Nov. 22, 2011, 5:58 am
Teresa from Greenpoint says:
Never mind the praise, Gersh. Give Aaron Short a RAISE!
Nov. 22, 2011, 9:51 am
Meredith from Houston says:
Congrats Aaron! You definitely deserve this honor.
Nov. 22, 2011, 10:34 am
bill from glendale says:
GREAT JOB CONGRATES please dont stop chasing vito and his witch looking girlfriend and also that fisher woman they are crooks they are stealing our tax money please put presure on the GOVERNOR TELL HIM TO WAKE UP OH BY THE WAY VITO ALWAYS LIVED IN QUEENS THANK YOU KEEP UP THE GOOD WORK
Nov. 22, 2011, 8:03 pm
Ben from Mansfield, Ct says:
Waytago Aaron.
Nov. 23, 2011, 9:55 am
Laura from Hofmann says:
Congratulations Aaron! Well deserved. I agree with Teresa, you also deserve a raise!
Nov. 23, 2011, 1:01 pm
Jordan from UWS says:
Well done. Congrats Aaron.
Nov. 23, 2011, 1:08 pm
Ben from Greenpoint says:
king of crap except for covering Vito stores...
Nov. 23, 2011, 4:38 pm
Dennis sinneD from Williamsburg says:
Dear Mr. Short, Mr. Kuntzman and Brooklyn Paper,

With all due respect, should I be the mother——er here? I'm sorry, but the mini-skirts of some of the cheerleaders on here are too short for my tastes. Short's reporting, and BP's reporting is woefully lacking in many respects. If the award granted to Mr. Short by New York Civic is specific to his coverage of Lopez, well, that would be odd but it explains the grounds for the award--NY Civic is thus using a polemical basis for their measurement of merit and not on journalism or journalistic integrity. If that's what draws congratulations from people here so be it, but I think it is interesting that I recognize some of the names on this thread, and these are persons who have often claimed to eschew or even condemn polemics when the polemics are directed to individuals they support or their own pet projects. It's interesting that when polemics are employed against their enemies that suddenly their will and values slacken, and their pom-poms appear.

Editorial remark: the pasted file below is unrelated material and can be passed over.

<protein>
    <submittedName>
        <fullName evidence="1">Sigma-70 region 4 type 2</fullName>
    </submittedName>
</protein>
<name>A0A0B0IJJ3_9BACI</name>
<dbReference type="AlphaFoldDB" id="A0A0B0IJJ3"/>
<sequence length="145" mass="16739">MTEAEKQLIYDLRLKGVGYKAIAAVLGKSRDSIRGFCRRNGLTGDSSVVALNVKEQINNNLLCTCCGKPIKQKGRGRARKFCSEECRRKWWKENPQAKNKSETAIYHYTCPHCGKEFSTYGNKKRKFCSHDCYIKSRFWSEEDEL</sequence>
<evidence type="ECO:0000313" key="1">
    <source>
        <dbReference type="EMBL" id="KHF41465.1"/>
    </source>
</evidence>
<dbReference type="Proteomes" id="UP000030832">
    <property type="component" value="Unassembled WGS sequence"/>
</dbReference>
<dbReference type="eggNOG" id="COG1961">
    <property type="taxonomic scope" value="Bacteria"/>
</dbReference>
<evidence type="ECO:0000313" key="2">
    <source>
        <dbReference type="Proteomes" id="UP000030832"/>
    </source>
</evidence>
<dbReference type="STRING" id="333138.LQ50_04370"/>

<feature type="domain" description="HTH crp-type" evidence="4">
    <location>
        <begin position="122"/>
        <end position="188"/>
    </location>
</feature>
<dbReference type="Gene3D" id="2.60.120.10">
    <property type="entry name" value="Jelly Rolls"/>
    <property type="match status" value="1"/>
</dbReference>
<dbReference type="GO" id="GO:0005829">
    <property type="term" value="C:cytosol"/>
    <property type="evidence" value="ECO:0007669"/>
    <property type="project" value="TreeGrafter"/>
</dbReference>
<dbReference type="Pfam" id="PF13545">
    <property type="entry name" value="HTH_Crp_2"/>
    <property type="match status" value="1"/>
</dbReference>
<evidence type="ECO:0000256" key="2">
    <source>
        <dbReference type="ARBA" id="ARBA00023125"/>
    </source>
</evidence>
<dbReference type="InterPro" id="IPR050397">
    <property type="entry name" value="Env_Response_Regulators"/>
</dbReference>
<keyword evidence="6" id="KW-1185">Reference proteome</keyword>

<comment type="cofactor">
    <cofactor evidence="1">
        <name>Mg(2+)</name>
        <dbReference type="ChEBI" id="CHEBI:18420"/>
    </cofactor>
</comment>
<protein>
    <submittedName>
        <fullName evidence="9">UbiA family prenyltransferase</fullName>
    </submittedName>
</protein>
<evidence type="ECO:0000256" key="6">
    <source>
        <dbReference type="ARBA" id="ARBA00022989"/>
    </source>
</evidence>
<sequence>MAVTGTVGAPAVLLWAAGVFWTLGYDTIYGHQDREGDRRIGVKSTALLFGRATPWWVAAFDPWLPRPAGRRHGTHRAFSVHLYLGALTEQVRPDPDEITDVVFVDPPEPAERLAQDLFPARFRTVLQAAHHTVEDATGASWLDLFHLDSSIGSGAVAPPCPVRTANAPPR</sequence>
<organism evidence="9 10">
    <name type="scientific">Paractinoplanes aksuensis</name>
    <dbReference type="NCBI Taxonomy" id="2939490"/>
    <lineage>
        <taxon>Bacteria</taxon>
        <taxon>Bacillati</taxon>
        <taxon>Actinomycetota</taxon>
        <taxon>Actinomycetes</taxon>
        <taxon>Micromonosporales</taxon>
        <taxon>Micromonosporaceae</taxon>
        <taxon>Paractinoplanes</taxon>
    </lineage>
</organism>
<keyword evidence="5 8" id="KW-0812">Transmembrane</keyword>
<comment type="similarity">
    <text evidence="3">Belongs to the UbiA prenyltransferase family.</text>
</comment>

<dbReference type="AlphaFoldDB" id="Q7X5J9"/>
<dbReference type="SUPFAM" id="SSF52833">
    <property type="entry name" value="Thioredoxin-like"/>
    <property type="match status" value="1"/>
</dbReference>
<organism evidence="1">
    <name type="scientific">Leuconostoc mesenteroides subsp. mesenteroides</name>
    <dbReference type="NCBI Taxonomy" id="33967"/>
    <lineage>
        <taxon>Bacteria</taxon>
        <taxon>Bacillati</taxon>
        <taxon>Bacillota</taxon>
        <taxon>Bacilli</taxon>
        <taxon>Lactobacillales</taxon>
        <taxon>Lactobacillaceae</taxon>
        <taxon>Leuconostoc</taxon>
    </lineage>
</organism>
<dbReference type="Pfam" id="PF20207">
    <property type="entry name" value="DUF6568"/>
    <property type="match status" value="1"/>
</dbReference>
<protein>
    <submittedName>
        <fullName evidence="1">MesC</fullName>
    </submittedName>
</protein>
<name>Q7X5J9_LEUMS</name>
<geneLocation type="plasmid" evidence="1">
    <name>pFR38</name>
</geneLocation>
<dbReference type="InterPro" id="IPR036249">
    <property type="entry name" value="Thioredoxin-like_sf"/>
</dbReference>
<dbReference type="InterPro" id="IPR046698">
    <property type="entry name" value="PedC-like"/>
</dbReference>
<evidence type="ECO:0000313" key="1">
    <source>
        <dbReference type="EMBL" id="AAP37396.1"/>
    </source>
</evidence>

The truth of the matter is that BP and Short have chosen to black out valid and timely issues, significant and pertinent issues in their coverage area that they have claimed are insignificant and impertinent while prominently reporting the color of street signs or the nature of litter in a garbage can--while not only prominently featuring nonsense articles, but also being inconsistent with their rationale, covering events by other organizations in similar areas on similar grounds. The only discernible difference between how similar organizations have been covered by Short or BP has been race and ethnicity. Commenting on the specific topic that I am aware of that Short and BP refuse to cover would be lengthy and redundant, and it seems that the problem is not confined to the particular topic but to issues of race and ethnicity.